As quantitative driven investors, we spend the majority of our time searching out how to add risk-adjusted return to our portfolios. Often this involves combing through a myriad of indicators whether they be fundamentally based like P/E, P/B, or P/S to more econometric based such as Wage Growth or GDP. Though, what is equally as important is knowing what NOT to do. Knowing what not to do provides a basis for exclusion which helps us as investors filter through millions of data points which are largely just noise. One such tidbit highlighted by Patrick O'Shaughnessy, portfolio manager at O’ Shaughnessy Capital Management, is to never buy expensive (or sometimes aptly called “Fad stocks”) stocks. Patrick succinctly sums his research up with :
“Some stocks priced at huge multiples (think $TWTR) will deliver outstanding returns. But as a group, expensive stocks have always delivered terrible returns relative to the market, and you would be smart to avoid them entirely rather than trying to pick the few diamonds in the market rough. You’ll miss out on the most fun stories, but your portfolio will be healthier for it.”
He adds this chart showing the research:
What this chart is showing is that buying the cheapest stocks on average yields 5% additional return over the market and buying the most expensive stocks reduces an investor’s return by 7% vs the market. These stocks may be cool companies, but most people would rather own higher returning, “boring stocks” vs being able to state they own the latest and greatest tech stock. So remember the next time you get the urge to buy the latest IPO trading at an eye-popping valuation that the odds are greatly stacked against you. This sits well Pilotage’s investment philosophy as we allocate heavily to the Value sectors of the market (as denoted by a firms Price/Book Value ratio) and typically steer clear of expensive Growth sectors.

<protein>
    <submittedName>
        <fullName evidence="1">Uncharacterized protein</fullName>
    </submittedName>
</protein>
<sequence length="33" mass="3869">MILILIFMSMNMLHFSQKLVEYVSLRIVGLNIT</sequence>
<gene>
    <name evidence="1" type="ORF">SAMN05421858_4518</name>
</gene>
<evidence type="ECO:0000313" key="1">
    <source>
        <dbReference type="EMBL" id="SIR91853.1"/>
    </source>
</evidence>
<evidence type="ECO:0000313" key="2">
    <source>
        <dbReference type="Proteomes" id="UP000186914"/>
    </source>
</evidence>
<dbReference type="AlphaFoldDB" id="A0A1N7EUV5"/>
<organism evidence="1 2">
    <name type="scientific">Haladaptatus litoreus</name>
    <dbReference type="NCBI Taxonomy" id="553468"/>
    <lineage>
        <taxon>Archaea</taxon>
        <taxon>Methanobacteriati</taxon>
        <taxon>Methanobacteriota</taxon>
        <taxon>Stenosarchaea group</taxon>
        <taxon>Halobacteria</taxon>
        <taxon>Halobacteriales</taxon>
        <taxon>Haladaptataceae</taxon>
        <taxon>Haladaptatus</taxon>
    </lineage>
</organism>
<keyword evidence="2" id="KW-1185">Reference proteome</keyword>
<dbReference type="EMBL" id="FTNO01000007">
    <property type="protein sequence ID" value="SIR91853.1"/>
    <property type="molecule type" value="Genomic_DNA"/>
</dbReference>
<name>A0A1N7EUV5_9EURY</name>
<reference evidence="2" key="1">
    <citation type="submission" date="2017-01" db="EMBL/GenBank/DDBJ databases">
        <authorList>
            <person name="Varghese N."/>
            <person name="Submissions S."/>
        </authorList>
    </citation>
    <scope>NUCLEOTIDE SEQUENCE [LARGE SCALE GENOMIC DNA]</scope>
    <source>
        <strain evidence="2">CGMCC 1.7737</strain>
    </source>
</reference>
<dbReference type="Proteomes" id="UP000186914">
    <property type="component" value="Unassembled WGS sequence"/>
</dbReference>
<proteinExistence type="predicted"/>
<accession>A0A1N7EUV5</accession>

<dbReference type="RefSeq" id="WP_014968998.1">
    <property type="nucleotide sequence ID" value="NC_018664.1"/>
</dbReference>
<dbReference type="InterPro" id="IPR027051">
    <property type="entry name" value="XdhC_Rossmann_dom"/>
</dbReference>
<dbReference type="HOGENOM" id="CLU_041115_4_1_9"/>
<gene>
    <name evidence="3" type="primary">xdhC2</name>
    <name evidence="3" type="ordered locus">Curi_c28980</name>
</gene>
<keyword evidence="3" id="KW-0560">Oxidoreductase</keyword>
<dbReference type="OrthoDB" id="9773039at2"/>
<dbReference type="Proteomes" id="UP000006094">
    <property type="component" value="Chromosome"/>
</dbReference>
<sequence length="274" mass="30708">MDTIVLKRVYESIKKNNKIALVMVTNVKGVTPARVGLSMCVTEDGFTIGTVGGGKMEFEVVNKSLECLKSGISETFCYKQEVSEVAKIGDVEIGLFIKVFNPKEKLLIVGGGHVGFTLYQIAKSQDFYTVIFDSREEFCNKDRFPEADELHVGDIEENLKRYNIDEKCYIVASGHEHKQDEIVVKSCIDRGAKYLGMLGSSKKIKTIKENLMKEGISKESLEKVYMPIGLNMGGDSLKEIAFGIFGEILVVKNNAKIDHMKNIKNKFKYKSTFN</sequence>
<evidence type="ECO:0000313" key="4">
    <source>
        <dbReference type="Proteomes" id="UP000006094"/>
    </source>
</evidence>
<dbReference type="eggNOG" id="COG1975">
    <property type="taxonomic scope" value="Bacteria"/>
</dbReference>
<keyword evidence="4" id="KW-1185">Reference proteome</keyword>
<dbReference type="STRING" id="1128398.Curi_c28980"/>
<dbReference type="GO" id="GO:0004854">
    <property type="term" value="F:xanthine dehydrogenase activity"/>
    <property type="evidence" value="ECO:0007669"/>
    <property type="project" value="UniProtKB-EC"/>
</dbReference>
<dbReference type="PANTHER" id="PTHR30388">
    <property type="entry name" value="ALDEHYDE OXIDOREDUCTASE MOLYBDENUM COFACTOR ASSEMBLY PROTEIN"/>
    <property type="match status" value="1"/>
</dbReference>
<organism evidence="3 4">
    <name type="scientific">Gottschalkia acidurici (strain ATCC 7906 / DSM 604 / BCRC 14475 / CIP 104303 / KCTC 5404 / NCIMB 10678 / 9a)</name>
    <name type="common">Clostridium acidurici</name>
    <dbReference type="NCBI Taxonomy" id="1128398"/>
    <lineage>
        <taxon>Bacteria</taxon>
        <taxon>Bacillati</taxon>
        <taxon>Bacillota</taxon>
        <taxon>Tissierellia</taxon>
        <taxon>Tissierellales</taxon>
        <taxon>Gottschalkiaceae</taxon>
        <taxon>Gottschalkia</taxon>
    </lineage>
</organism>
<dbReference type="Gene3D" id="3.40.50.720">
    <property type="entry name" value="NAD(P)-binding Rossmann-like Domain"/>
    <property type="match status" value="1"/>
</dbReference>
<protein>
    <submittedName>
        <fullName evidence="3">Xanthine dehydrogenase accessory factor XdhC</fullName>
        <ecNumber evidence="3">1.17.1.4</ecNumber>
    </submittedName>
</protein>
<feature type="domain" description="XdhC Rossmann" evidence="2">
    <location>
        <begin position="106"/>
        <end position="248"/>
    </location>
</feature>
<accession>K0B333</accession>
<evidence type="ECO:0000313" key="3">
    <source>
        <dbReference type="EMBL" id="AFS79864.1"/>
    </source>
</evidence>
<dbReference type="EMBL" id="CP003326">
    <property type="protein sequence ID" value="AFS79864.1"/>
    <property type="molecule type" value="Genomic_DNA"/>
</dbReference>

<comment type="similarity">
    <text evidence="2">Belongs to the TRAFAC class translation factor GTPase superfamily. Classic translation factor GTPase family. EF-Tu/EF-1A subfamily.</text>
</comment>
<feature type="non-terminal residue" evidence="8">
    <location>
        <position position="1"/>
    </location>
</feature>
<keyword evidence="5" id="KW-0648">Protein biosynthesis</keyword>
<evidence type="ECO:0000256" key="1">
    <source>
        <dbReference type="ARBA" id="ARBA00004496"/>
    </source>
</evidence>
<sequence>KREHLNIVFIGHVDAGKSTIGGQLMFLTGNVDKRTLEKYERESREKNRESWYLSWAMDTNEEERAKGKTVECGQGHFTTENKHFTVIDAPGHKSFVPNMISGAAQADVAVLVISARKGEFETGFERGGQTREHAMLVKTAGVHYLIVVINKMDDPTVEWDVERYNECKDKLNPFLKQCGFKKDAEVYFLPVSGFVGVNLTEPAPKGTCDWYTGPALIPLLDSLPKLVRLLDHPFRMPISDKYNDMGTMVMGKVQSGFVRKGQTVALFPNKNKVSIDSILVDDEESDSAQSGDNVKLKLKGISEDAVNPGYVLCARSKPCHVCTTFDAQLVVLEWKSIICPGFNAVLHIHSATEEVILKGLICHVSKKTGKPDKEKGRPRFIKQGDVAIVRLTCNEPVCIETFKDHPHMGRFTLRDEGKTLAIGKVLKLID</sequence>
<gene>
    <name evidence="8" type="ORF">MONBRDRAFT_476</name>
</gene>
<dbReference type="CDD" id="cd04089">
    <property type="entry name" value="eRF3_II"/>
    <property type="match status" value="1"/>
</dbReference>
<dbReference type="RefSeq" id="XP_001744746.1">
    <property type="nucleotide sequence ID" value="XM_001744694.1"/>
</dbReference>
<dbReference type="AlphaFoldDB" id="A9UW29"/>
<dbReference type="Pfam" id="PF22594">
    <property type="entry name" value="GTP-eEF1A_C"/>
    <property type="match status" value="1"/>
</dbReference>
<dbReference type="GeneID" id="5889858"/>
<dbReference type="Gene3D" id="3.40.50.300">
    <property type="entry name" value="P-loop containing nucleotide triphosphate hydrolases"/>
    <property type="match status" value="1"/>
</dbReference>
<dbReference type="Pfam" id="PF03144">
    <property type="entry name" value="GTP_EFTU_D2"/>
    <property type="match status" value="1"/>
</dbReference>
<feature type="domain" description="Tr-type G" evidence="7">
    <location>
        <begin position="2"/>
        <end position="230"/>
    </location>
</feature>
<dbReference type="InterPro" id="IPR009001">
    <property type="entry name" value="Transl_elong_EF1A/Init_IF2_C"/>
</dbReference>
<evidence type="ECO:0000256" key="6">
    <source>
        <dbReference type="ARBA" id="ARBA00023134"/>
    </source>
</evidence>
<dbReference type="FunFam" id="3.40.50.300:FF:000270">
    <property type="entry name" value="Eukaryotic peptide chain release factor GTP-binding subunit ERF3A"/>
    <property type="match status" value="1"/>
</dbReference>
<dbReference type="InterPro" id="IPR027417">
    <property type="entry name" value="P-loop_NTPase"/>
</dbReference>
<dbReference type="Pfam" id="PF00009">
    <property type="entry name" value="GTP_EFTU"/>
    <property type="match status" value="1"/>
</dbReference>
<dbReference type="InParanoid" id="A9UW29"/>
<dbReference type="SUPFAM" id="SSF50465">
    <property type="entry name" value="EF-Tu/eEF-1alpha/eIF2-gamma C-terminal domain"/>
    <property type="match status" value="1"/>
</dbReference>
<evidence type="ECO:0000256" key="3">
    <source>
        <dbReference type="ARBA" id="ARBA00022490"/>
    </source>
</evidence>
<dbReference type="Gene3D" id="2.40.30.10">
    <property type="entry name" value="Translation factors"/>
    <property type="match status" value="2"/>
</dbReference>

We welcome you to review the entire article which can be found here http://www.millennialinvest.com/blog/2014/8/6/the-putrid-portfolio .
As always, should you have any comments or questions please email firstname.lastname@example.org.